Due to advances in the treatment of Hodgkin lymphoma, there are now many long-term survivors who are at risk for the development of secondary cancers that frequently reflect the late side effects of treatment. Second primary cancers are the leading cause of death among long-term survivors, and breast cancer is the most common secondary cancer in female Hodgkin lymphoma survivors.
To estimate the future cumulative absolute risk of breast cancer for young women treated for Hodgkin lymphoma, Lois B. Travis, M.D., of the National Cancer Institute, and colleagues analyzed data from a case–control study within an international population-based cohort of 3,817 female 1-year survivors of Hodgkin lymphoma who had been diagnosed at age 30 or younger between 1965 and 1994.
The cumulative absolute risk of developing breast cancer increased with age at end of follow-up, time since diagnosis, and radiation dose. For example, a woman who was treated for Hodgkin lymphoma at age 20 with a chest radiation dose of at least 40 Gy without alkylating agents would have a 0.4% risk of developing breast cancer by age 30, a 4.9% risk by age 40, and a 19.1% risk by age 50. By comparison, for white women in the general population, the absolute risks of breast cancer from age 20 to ages 30, 40, and 50 are, respectively, 0.04%, 0.5%, and 2.0%.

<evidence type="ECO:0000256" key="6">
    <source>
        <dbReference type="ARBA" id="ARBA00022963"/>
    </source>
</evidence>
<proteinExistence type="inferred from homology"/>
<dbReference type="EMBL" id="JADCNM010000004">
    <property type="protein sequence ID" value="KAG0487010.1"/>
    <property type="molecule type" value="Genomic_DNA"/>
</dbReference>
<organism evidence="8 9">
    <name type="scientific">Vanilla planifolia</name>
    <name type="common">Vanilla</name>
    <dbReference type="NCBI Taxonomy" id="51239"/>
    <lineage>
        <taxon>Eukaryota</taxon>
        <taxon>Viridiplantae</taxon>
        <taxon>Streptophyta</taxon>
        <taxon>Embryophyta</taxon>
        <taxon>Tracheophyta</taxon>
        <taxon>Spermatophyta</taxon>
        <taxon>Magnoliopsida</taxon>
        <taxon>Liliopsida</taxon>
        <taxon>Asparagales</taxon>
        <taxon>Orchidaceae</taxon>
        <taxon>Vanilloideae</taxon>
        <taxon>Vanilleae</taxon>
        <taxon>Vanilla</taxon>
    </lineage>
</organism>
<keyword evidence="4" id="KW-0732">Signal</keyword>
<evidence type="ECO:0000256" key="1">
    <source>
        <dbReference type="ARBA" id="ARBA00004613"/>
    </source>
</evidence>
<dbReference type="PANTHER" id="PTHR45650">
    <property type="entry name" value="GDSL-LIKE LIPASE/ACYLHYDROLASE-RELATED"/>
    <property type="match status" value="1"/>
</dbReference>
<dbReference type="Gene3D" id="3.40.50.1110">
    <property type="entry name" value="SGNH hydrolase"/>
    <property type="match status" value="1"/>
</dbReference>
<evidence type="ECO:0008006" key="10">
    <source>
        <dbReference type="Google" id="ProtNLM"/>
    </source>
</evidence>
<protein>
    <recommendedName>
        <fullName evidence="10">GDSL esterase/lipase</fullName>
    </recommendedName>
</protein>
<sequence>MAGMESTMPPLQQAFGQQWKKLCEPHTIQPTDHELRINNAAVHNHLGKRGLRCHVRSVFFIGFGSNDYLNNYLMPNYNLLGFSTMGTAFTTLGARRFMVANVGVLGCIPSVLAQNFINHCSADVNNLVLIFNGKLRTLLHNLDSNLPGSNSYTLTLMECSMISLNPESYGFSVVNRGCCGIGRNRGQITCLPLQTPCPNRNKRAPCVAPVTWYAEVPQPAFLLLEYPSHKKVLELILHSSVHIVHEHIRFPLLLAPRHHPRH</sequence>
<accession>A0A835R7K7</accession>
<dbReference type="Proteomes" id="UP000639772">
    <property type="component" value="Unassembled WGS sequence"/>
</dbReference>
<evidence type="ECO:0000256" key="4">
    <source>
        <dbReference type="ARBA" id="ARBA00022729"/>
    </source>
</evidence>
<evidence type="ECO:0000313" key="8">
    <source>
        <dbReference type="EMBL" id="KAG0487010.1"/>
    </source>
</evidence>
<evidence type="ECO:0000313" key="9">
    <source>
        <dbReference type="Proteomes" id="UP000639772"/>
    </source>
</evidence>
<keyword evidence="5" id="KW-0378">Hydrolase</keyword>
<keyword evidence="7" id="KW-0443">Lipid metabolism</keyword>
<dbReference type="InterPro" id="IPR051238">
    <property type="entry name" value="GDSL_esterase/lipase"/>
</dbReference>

"However, it should always be noted that the gains in long-term survival provided by successful radiotherapy and chemotherapy outweigh the associated risks of breast cancer and other late sequelae. Moreover, current modifications in treatment will likely result in lower risks of breast cancer in the future," the authors write.
In an editorial, Dan L. Longo, M.D., of the National Institute on Aging, questions the continued routine use of radiation therapy for the treatment of Hodgkin disease when alternative approaches, such as combination chemotherapy alone, have similar success in curing the disease without the magnitude of late fatal complications. "We need to stop exposing women to the risk of subsequent breast cancer (and other malignancies and heart disease) by needlessly using radiation therapy as a component of their Hodgkin disease treatment," he writes. "A Pyrrhic victory in the absence of reasonable alternative ways to accomplish the goal can be tragic but necessary; a Pyrrhic victory that could be avoided while still accomplishing the goal is just foolish."
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